There is a lot of education in school about how to not get pregnant, but there are no school courses teaching how to get pregnant. Here is a 12-step plan to help you get pregnant now and have the baby of your dreams!
1. Schedule A Preconception Exam
Preconception health is vital, especially if there are issues that can best be resolved before pregnancy. Schedule a visit for you and your partner to tackle any existing issues and optimize your health before getting pregnant.
2. Get Educated
It takes a sperm and an egg might seem obvious but it was a mystery until 1784. That’s when a Catholic priest, biologist, and physiologist Lazzaro Spallanzani put two and two together. Before that, nobody truly knew where babies came from. Here are some key points to consider:
- There’s a 25% chance this month.
With every menstrual cycle, a woman has a 25% chance of becoming pregnant if she’s having unprotected sex, ovulates regularly and if the man has enough sperm. It may take a few months to actually get there but, meanwhile, enjoy practicing.
- 14 may not be your magic number.
You may have heard that ovulation and the best chance for pregnancy occur on day 14, after the first day of your last period. However, your own menstrual cycle length will vary wildly over the course of your life so don’t get stuck on the number 14. Plus, your fertile days end on the day of ovulation, and the very best days for having sex are the 4-5 days before and the day of ovulation.
- Sex before ovulation makes pregnancy more likely.
Once an egg leaves the ovary, it must be fertilized within 12 to 24 hours or it’s too late. Since it’s almost impossible to know the exact time of ovulation, fertilization might be more likely if there’s plenty of little swimmers already there, waiting for the magic moment. Sperm lives several days in the female body so stock up in advance.
- The healthier you both are, the healthier the pregnancy.
The more that is learned about making babies, the more it becomes obvious that having mom and dad in optimum health helps conception occur faster. Get in good shape before trying to conceive by starting a diet rich in folic acid and folate (leafy greens, spinach, kale, broccoli, Brussels sprouts) to ensure that the baby’s brain and nervous system get off to the best start just days after conception. Drink lots of water and eat foods rich in omega-3 fatty acids, protein, calcium, and vitamins.
3. Take Folic Acid
A daily dose of 400 mcg of folic acid is recommended to decrease the risk of fetal neural tube defects (NTD) and other malformations. Ideally, it should be taken at least 1-2 months prior to conception in order to work well.
Recent studies have shown that additional beneficial effects of folate on fertility were observed were observed at levels well above those that are currently recommended for the prevention of NTDs. Infertile women taking increased amounts of folic acid were more likely to get pregnant when compared to those not taking supplemental folic acid. To improve fertility and also decrease miscarriages the dose should be 600-800 mcg folate instead of 400 mcg.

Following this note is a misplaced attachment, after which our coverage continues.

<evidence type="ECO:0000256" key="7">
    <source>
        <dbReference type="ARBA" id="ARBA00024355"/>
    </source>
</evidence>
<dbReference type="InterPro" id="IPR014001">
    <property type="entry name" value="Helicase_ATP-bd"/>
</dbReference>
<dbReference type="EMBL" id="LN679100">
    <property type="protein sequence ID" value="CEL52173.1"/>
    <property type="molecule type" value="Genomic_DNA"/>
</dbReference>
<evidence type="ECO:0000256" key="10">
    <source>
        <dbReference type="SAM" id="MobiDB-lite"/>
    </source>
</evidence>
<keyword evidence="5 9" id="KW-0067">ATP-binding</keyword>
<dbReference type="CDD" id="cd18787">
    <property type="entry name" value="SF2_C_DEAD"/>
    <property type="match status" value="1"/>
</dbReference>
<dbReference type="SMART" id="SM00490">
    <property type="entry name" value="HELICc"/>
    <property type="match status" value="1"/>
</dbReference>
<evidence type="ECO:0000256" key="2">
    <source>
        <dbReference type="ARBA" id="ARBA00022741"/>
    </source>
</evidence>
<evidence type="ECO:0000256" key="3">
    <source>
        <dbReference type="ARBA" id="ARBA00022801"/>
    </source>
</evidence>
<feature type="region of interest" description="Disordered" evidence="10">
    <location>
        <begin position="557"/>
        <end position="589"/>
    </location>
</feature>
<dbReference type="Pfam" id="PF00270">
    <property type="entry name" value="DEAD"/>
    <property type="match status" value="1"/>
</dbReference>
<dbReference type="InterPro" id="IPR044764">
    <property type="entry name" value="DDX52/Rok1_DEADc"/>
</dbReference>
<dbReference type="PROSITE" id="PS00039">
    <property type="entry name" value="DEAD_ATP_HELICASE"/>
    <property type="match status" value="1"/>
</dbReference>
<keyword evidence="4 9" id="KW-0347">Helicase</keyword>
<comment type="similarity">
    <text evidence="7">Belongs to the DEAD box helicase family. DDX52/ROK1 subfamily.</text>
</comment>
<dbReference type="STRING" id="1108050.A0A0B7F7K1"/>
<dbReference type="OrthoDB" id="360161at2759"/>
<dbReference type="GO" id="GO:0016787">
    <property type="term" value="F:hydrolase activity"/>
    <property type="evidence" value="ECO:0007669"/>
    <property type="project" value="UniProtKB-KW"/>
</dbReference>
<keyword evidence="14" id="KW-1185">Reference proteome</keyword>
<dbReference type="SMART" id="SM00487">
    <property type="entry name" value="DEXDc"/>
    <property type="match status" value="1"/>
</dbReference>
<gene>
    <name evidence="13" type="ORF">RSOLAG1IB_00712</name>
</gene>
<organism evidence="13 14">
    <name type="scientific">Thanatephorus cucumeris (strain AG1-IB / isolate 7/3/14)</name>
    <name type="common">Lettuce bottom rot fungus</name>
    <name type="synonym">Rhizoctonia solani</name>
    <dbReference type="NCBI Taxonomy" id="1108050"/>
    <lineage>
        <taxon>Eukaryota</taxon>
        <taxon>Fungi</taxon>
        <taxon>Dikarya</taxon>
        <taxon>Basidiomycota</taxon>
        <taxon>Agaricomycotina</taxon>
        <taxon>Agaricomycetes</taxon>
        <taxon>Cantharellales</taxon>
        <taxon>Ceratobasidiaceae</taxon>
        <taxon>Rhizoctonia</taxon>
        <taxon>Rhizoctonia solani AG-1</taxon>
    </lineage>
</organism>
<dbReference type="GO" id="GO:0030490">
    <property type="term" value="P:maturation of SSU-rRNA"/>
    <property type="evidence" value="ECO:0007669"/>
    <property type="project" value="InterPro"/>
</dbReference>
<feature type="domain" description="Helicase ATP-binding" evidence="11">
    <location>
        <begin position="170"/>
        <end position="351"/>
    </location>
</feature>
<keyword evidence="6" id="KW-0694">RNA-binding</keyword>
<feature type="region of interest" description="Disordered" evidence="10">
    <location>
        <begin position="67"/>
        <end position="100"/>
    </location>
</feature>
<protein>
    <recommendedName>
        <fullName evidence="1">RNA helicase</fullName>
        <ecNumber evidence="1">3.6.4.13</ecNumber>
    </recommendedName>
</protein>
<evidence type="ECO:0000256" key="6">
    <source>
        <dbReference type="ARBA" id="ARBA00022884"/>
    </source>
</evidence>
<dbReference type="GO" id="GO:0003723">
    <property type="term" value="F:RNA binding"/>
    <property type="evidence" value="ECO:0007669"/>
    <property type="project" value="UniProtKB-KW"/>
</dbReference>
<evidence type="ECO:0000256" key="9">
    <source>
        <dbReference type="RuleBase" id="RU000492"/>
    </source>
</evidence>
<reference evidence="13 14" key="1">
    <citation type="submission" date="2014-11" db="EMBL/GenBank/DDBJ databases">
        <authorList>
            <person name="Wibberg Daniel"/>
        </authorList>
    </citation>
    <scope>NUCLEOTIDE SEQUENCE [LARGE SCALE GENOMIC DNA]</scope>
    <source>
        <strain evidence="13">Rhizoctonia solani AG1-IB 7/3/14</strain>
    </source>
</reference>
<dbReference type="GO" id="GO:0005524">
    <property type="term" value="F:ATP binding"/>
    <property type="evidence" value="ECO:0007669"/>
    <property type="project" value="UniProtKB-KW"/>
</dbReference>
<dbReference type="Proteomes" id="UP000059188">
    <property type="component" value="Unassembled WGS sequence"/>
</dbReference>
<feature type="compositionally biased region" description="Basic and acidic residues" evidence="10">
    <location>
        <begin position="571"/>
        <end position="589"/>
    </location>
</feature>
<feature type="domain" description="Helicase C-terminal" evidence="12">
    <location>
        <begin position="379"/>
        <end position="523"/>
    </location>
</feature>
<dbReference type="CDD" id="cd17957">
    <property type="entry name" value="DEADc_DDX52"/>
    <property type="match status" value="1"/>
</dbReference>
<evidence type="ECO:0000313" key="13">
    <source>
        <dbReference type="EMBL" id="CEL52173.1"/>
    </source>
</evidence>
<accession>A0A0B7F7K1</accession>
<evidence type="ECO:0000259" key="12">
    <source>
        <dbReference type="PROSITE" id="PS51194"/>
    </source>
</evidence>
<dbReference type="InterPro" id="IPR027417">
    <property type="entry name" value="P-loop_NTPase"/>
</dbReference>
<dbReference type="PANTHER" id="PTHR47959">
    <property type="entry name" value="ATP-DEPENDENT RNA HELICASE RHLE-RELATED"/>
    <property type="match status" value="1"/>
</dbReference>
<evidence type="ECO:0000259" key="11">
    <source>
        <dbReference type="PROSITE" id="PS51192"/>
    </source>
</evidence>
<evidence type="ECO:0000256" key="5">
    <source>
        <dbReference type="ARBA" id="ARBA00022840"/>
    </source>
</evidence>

- Folic acid is a B vitamin. When taken before and early in pregnancy, it helps prevent birth defects of nervous tissue, the brain, and spinal cord. Some studies show it can also prevent miscarriage, stroke, autism, and certain cancers.
- Folic acid is available as a supplement, in multivitamins and food. Every fertile woman should take a multivitamin with 400 micrograms of folic acid every day before pregnancy and during early pregnancy, and 4000 micrograms if you have already had a pregnancy affected by a birth defect of the brain or spinal cord or if you had a child with autism spectrum disorder (ASD).
4. Strive For An Optimal Weight
Both extremes of weight affect your fertility, and maintaining an optimal weight improves your chances. The best way to find out if you are at a healthy weight is to calculate your body mass index, BMI.
5. The Big O: Ovulation
Your fertile days are the 4-5 days leading up to ovulation and the day of ovulation. Finding out when you ovulate is the key. Here are some ways to do it:
- Chart your basal body temperature (BBT)
- Chart your fertility signs like symptoms and cervical mucus
- Use ovulation predictor kits (OPKs)
6. The Big S: Sperm Count
It takes two to get pregnant. A man's sperm has to be healthy and there are ways to improve sperm count. Male fertility problems affect 50% of couples who can't get pregnant. Men need to make sure they have enough good quality sperm by doing a sperm count. They should also embark on a healthy diet, strive for an optimal weight, avoid smoking and drinking, and take a daily vitamin and herbal fertility supplement, like FertilAid, to boost sperm count.
7. It's All About Sex
Many couples don’t seem to realize that how you have sex is crucial when it comes to getting pregnant. That means you should have intercourse regularly throughout the menstrual cycle. Try to have sex once a day every day during your fertile 5-6 days, preferably using a missionary position. Avoid positions where the woman is on top because gravity will allow sperm to leak out. Also, try placing a pillow under your hips to help tilt your pelvis and keep the sperm in longer. Don't get up right after sex. Instead, try to relax and allow the sperm to stay in the vagina as long as possible.